If you are pruning for the first time, you should know that you would get better at it gradually through practice. However, these guidelines will help you prune your rose bushes properly. You should begin by making a cut at an angle of 45 degree, around one-fourth inch above axle of leaf that has a dormant eye. You should choose an eye that is situated on the outside of the cane. At this point, you should slope the cut you have made downwards.
Pruning to a bud facing outward promotes outer growth, gives the plant better air circulation, and creates resistance for diseases. If your rose bush has foliage, you can easily locate the spot for placing cut. If there is no foliage, find the dormant eye which once had foliage connected to it.
If you want to prune out dead wood, cut it off below the necrotic tissue. Necrotic tissue is a layer between healthy stem and dead stem that is clearly visible. You can also prune out diseased canes by cutting them off. This helps eliminate overstuffing of stems and promotes air circulation.
There are basically three types of pruning cuts when you prune roses. As you get used to pruning, you will be able to use a combination of all the three quite naturally. Thinning helps in increasing air circulation and makes the plant more open. By this method, you cut a branch back to the base of your rose bush or to another branch.
Another pruning technique is cutting back. If you cut back a dormant bud, it helps stimulating that bud to grow. This technique is best to devote the plant’s energy in one specific direction to help buds of specific canes bloom. Then there is shearing which a little aggressive type but also effective at times. You can totally whack off a part of your plant by using hedge clippers. This gives you a thicker and denser plant.
Who Needs Pruning?
Modern ever-blooming roses and Floribunda bloom on new wood and need hard pruning in the spring. You need to remove their woody stems and leave three to five healthy canes in even spaces. Also, cutting them at different lengths between 18-24 inches would encourage continuous blooming. If you have hybrid teas or Grandiflora, you should know that they also bloom on new wood and you need to prune them in early spring.
Ramblers need to be pruned to eliminate the damage from winters and dead wood. Since ramblers bloom just once and can be pruned soon after they produce flowers, you can prune them down to 2-3 inches if you want.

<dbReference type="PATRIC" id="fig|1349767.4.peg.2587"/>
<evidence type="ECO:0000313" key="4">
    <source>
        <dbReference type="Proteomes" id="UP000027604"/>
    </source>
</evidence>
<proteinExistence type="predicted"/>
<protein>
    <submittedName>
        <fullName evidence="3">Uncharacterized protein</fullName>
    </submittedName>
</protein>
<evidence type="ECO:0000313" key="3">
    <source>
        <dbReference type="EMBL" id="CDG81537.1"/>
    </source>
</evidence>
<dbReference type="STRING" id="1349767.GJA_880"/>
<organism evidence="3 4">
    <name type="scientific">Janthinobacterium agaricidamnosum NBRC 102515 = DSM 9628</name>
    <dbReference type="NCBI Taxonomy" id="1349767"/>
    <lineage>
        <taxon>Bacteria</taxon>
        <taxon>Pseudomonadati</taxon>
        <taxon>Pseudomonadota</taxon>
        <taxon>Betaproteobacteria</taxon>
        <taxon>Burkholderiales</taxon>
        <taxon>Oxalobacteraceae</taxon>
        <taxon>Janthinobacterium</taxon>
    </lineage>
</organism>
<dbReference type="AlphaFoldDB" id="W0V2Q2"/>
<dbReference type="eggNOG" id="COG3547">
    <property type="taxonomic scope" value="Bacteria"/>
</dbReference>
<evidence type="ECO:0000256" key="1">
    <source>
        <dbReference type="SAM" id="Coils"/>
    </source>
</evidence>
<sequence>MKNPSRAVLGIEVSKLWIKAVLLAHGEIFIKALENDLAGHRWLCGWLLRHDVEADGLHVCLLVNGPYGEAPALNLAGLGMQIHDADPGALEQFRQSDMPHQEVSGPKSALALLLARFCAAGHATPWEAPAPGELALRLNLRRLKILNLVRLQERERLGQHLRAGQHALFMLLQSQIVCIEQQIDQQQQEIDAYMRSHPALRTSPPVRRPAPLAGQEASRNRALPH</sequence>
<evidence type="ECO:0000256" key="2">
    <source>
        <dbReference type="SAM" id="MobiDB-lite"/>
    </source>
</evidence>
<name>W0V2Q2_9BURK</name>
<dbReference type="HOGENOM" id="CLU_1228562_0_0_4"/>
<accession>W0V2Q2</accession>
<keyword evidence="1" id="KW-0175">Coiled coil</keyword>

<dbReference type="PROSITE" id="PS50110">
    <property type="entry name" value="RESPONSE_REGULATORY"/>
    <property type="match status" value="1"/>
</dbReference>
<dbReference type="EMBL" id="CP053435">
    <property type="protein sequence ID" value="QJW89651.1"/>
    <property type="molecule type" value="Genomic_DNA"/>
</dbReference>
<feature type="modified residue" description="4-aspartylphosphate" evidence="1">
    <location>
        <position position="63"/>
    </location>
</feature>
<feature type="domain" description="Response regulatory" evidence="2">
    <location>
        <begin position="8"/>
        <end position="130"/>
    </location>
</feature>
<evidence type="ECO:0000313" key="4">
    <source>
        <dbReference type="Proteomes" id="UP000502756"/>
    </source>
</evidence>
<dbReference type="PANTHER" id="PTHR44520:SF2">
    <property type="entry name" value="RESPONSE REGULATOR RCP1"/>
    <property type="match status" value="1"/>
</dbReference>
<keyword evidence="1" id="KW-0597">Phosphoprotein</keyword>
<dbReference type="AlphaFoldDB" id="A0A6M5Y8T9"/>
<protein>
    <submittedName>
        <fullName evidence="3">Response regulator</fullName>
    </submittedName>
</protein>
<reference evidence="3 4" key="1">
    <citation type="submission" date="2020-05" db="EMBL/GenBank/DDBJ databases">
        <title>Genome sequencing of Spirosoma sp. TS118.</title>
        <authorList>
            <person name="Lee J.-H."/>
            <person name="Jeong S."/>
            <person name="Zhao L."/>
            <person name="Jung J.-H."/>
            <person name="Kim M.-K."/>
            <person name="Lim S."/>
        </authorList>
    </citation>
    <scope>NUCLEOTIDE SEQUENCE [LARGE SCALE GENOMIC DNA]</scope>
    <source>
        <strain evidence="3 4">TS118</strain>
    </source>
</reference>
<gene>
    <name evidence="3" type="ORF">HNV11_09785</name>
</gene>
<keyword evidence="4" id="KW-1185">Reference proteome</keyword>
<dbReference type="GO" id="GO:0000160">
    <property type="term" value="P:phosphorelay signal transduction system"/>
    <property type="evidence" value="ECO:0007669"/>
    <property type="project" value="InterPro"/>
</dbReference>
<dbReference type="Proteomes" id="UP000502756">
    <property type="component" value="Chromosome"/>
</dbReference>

Bourbons and Portlands bloom on both old and new wood. You will have to prune them to remove the dead wood before they flower. After the first flowering, you can go for harder pruning and shaping. It is almost the same with climbers where you prune them after flowering to keep a check on their size.
Modern shrub roses bloom on mature stems but not on old and woody ones. Initially for 2 years, you need to leave them without pruning to promote vigor. After that, each year you can remove one-third of its oldest canes and dead parts.
Roses requiring minimal pruning
Roses, like Alba, Damasks, Mosses, Gallica, Centifolia, bloom only once. They produce flowers on old woods and don’t need a lot of pruning. You can prune once in a while to remove the dead parts once they have flowered. If you have miniature roses, you can prune them to give them a good shape. After blooming, cut it back to outward facing bud.
Pruning is an essential technique you need to use as a gardener. For various reasons discussed in this article, pruning is inevitable especially for roses. As a gardener, aesthetics and health of your plants comes before anything for you. So by pruning you are helping your rose bushes thrive in the weather conditions of your place and give beautiful flowers.
When you are pruning, some of the simple things you need to keep in mind are the time of the year and the variety of your roses. If you follow the pruning guidelines given in this article, it is next to impossible that your rose bushes would disappoint you. The best thing about plants is that if you take care of them and give them what they need, they will turn out to be just as you wish.
Nikki is a full-time homemaker with a love for plants, nature, and the outdoors. She holds a Bachelor of Arts degree in education, combining her talents and favorite hobby to write educational material for other plant and backyard enthusiasts. Co-founder of Backyardville, Nikki seeks insight for her blogs through reading along with hands-on research in her own yard and garden. Her experiences as a child growing up in a farming community and spending time with her gardening grandmother sparked an interest in growing plants and seeking ways to beautify the spaces around her. Nikki lives in a quiet suburb in Iowa with her husband and their two outdoor-loving children.